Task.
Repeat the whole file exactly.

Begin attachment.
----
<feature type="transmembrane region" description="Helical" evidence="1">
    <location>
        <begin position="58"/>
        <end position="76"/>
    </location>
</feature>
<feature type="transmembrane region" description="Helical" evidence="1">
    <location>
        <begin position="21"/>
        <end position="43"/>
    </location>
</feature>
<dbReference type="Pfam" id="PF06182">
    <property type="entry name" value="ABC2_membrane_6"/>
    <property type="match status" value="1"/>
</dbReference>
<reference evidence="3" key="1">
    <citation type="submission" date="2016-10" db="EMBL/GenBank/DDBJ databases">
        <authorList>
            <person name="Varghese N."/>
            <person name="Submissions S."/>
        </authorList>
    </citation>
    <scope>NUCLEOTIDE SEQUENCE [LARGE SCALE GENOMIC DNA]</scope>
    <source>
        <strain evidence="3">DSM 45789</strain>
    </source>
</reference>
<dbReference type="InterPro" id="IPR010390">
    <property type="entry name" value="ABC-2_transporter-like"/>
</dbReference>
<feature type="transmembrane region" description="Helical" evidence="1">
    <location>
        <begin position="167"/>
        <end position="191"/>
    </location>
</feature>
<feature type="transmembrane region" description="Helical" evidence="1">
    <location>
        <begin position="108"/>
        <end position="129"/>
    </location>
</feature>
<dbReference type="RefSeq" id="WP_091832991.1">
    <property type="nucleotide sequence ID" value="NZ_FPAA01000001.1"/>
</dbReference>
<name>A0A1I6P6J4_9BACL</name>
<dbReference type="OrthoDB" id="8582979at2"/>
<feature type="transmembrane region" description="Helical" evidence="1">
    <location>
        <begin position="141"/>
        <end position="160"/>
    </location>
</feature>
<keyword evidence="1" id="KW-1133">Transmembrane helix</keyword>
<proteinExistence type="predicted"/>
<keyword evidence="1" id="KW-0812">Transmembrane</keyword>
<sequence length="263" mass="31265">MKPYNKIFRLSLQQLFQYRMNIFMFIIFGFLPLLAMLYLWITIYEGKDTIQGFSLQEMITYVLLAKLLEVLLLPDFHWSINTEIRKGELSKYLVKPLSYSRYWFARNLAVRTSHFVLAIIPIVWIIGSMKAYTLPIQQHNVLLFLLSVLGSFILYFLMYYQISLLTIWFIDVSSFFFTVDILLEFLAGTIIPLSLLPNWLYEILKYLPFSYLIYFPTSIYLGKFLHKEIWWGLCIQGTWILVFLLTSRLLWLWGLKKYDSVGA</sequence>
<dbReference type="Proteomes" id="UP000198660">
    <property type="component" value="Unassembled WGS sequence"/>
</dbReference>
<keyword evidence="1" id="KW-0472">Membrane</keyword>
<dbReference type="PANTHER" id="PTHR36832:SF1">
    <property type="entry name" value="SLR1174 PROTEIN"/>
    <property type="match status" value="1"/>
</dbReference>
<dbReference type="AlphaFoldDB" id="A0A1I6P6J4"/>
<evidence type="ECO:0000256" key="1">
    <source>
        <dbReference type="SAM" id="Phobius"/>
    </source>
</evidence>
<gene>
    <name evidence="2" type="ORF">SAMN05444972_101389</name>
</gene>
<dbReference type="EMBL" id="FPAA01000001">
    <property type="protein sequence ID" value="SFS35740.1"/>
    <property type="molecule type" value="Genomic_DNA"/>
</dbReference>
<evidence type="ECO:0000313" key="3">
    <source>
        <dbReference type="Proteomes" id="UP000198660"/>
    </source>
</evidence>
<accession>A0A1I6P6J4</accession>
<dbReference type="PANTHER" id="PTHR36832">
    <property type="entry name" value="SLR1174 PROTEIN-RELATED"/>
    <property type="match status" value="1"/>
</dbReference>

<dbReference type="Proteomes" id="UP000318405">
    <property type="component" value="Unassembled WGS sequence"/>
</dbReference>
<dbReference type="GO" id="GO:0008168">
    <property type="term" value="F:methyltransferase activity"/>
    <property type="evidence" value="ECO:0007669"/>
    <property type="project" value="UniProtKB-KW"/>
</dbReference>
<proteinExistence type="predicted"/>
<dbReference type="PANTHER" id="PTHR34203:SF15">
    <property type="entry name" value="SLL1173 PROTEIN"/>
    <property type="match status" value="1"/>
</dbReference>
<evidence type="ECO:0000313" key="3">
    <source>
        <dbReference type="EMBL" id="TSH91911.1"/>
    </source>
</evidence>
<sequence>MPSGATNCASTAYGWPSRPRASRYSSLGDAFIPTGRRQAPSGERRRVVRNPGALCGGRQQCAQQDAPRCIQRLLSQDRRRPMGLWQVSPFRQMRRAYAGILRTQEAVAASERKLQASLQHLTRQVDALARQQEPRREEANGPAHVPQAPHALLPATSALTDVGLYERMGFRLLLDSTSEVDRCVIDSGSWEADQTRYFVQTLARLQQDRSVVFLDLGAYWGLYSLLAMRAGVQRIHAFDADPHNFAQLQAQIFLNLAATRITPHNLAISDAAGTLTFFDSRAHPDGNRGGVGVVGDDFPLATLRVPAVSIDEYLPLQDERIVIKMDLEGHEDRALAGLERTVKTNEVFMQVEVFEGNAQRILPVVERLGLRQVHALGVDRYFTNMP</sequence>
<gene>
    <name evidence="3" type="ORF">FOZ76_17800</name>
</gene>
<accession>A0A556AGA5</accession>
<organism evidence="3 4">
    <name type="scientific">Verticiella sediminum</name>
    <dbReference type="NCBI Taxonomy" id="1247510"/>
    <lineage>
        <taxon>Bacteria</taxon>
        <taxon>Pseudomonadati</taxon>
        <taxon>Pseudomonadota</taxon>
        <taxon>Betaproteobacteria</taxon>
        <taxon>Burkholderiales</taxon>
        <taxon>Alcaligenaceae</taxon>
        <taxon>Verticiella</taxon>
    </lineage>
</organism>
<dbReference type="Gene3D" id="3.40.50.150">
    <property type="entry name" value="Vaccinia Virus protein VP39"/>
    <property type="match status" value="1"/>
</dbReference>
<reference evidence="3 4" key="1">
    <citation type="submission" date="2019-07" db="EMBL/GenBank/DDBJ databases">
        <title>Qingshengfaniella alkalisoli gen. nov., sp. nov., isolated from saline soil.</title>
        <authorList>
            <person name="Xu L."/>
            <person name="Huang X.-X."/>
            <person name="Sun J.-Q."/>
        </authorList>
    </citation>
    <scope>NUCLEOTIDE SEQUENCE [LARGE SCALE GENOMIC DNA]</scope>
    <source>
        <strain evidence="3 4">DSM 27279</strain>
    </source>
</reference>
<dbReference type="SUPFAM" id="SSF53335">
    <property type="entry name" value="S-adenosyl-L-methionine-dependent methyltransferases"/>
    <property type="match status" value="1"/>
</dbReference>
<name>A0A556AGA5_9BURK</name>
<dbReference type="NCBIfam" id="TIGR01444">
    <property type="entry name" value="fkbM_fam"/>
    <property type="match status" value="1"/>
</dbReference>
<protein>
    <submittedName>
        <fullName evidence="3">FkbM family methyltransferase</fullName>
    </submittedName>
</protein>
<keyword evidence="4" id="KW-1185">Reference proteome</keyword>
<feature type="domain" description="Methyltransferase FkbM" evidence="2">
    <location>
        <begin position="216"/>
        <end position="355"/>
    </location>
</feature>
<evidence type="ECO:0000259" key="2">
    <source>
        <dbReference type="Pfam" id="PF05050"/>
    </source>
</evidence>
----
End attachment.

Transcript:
<feature type="transmembrane region" description="Helical" evidence="1">
    <location>
        <begin position="58"/>
        <end position="76"/>
    </location>
</feature>
<feature type="transmembrane region" description="Helical" evidence="1">
    <location>
        <begin position="21"/>
        <end position="43"/>
    </location>
</feature>
<dbReference type="Pfam" id="PF06182">
    <property type="entry name" value="ABC2_membrane_6"/>
    <property type="match status" value="1"/>
</dbReference>
<reference evidence="3" key="1">
    <citation type="submission" date="2016-10" db="EMBL/GenBank/DDBJ databases">
        <authorList>
            <person name="Varghese N."/>
            <person name="Submissions S."/>
        </authorList>
    </citation>
    <scope>NUCLEOTIDE SEQUENCE [LARGE SCALE GENOMIC DNA]</scope>
    <source>
        <strain evidence="3">DSM 45789</strain>
    </source>
</reference>
<dbReference type="InterPro" id="IPR010390">
    <property type="entry name" value="ABC-2_transporter-like"/>
</dbReference>
<feature type="transmembrane region" description="Helical" evidence="1">
    <location>
        <begin position="167"/>
        <end position="191"/>
    </location>
</feature>
<feature type="transmembrane region" description="Helical" evidence="1">
    <location>
        <begin position="108"/>
        <end position="129"/>
    </location>
</feature>
<dbReference type="RefSeq" id="WP_091832991.1">
    <property type="nucleotide sequence ID" value="NZ_FPAA01000001.1"/>
</dbReference>
<name>A0A1I6P6J4_9BACL</name>
<dbReference type="OrthoDB" id="8582979at2"/>
<feature type="transmembrane region" description="Helical" evidence="1">
    <location>
        <begin position="141"/>
        <end position="160"/>
    </location>
</feature>
<keyword evidence="1" id="KW-1133">Transmembrane helix</keyword>
<proteinExistence type="predicted"/>
<keyword evidence="1" id="KW-0812">Transmembrane</keyword>
<sequence length="263" mass="31265">MKPYNKIFRLSLQQLFQYRMNIFMFIIFGFLPLLAMLYLWITIYEGKDTIQGFSLQEMITYVLLAKLLEVLLLPDFHWSINTEIRKGELSKYLVKPLSYSRYWFARNLAVRTSHFVLAIIPIVWIIGSMKAYTLPIQQHNVLLFLLSVLGSFILYFLMYYQISLLTIWFIDVSSFFFTVDILLEFLAGTIIPLSLLPNWLYEILKYLPFSYLIYFPTSIYLGKFLHKEIWWGLCIQGTWILVFLLTSRLLWLWGLKKYDSVGA</sequence>
<dbReference type="Proteomes" id="UP000198660">
    <property type="component" value="Unassembled WGS sequence"/>
</dbReference>
<keyword evidence="1" id="KW-0472">Membrane</keyword>
<dbReference type="PANTHER" id="PTHR36832:SF1">
    <property type="entry name" value="SLR1174 PROTEIN"/>
    <property type="match status" value="1"/>
</dbReference>
<dbReference type="AlphaFoldDB" id="A0A1I6P6J4"/>
<evidence type="ECO:0000256" key="1">
    <source>
        <dbReference type="SAM" id="Phobius"/>
    </source>
</evidence>
<gene>
    <name evidence="2" type="ORF">SAMN05444972_101389</name>
</gene>
<dbReference type="EMBL" id="FPAA01000001">
    <property type="protein sequence ID" value="SFS35740.1"/>
    <property type="molecule type" value="Genomic_DNA"/>
</dbReference>
<evidence type="ECO:0000313" key="3">
    <source>
        <dbReference type="Proteomes" id="UP000198660"/>
    </source>
</evidence>
<accession>A0A1I6P6J4</accession>
<dbReference type="PANTHER" id="PTHR36832">
    <property type="entry name" value="SLR1174 PROTEIN-RELATED"/>
    <property type="match status" value="1"/>
</dbReference>

<dbReference type="Proteomes" id="UP000318405">
    <property type="component" value="Unassembled WGS sequence"/>
</dbReference>
<dbReference type="GO" id="GO:0008168">
    <property type="term" value="F:methyltransferase activity"/>
    <property type="evidence" value="ECO:0007669"/>
    <property type="project" value="UniProtKB-KW"/>
</dbReference>
<proteinExistence type="predicted"/>
<dbReference type="PANTHER" id="PTHR34203:SF15">
    <property type="entry name" value="SLL1173 PROTEIN"/>
    <property type="match status" value="1"/>
</dbReference>
<evidence type="ECO:0000313" key="3">
    <source>
        <dbReference type="EMBL" id="TSH91911.1"/>
    </source>
</evidence>
<sequence>MPSGATNCASTAYGWPSRPRASRYSSLGDAFIPTGRRQAPSGERRRVVRNPGALCGGRQQCAQQDAPRCIQRLLSQDRRRPMGLWQVSPFRQMRRAYAGILRTQEAVAASERKLQASLQHLTRQVDALARQQEPRREEANGPAHVPQAPHALLPATSALTDVGLYERMGFRLLLDSTSEVDRCVIDSGSWEADQTRYFVQTLARLQQDRSVVFLDLGAYWGLYSLLAMRAGVQRIHAFDADPHNFAQLQAQIFLNLAATRITPHNLAISDAAGTLTFFDSRAHPDGNRGGVGVVGDDFPLATLRVPAVSIDEYLPLQDERIVIKMDLEGHEDRALAGLERTVKTNEVFMQVEVFEGNAQRILPVVERLGLRQVHALGVDRYFTNMP</sequence>
<gene>
    <name evidence="3" type="ORF">FOZ76_17800</name>
</gene>
<accession>A0A556AGA5</accession>
<organism evidence="3 4">
    <name type="scientific">Verticiella sediminum</name>
    <dbReference type="NCBI Taxonomy" id="1247510"/>
    <lineage>
        <taxon>Bacteria</taxon>
        <taxon>Pseudomonadati</taxon>
        <taxon>Pseudomonadota</taxon>
        <taxon>Betaproteobacteria</taxon>
        <taxon>Burkholderiales</taxon>
        <taxon>Alcaligenaceae</taxon>
        <taxon>Verticiella</taxon>
    </lineage>
</organism>
<dbReference type="Gene3D" id="3.40.50.150">
    <property type="entry name" value="Vaccinia Virus protein VP39"/>
    <property type="match status" value="1"/>
</dbReference>
<reference evidence="3 4" key="1">
    <citation type="submission" date="2019-07" db="EMBL/GenBank/DDBJ databases">
        <title>Qingshengfaniella alkalisoli gen. nov., sp. nov., isolated from saline soil.</title>
        <authorList>
            <person name="Xu L."/>
            <person name="Huang X.-X."/>
            <person name="Sun J.-Q."/>
        </authorList>
    </citation>
    <scope>NUCLEOTIDE SEQUENCE [LARGE SCALE GENOMIC DNA]</scope>
    <source>
        <strain evidence="3 4">DSM 27279</strain>
    </source>
</reference>
<dbReference type="SUPFAM" id="SSF53335">
    <property type="entry name" value="S-adenosyl-L-methionine-dependent methyltransferases"/>
    <property type="match status" value="1"/>
</dbReference>
<name>A0A556AGA5_9BURK</name>
<dbReference type="NCBIfam" id="TIGR01444">
    <property type="entry name" value="fkbM_fam"/>
    <property type="match status" value="1"/>
</dbReference>
<protein>
    <submittedName>
        <fullName evidence="3">FkbM family methyltransferase</fullName>
    </submittedName>
</protein>
<keyword evidence="4" id="KW-1185">Reference proteome</keyword>
<feature type="domain" description="Methyltransferase FkbM" evidence="2">
    <location>
        <begin position="216"/>
        <end position="355"/>
    </location>
</feature>
<evidence type="ECO:0000259" key="2">
    <source>
        <dbReference type="Pfam" id="PF05050"/>
    </source>
</evidence>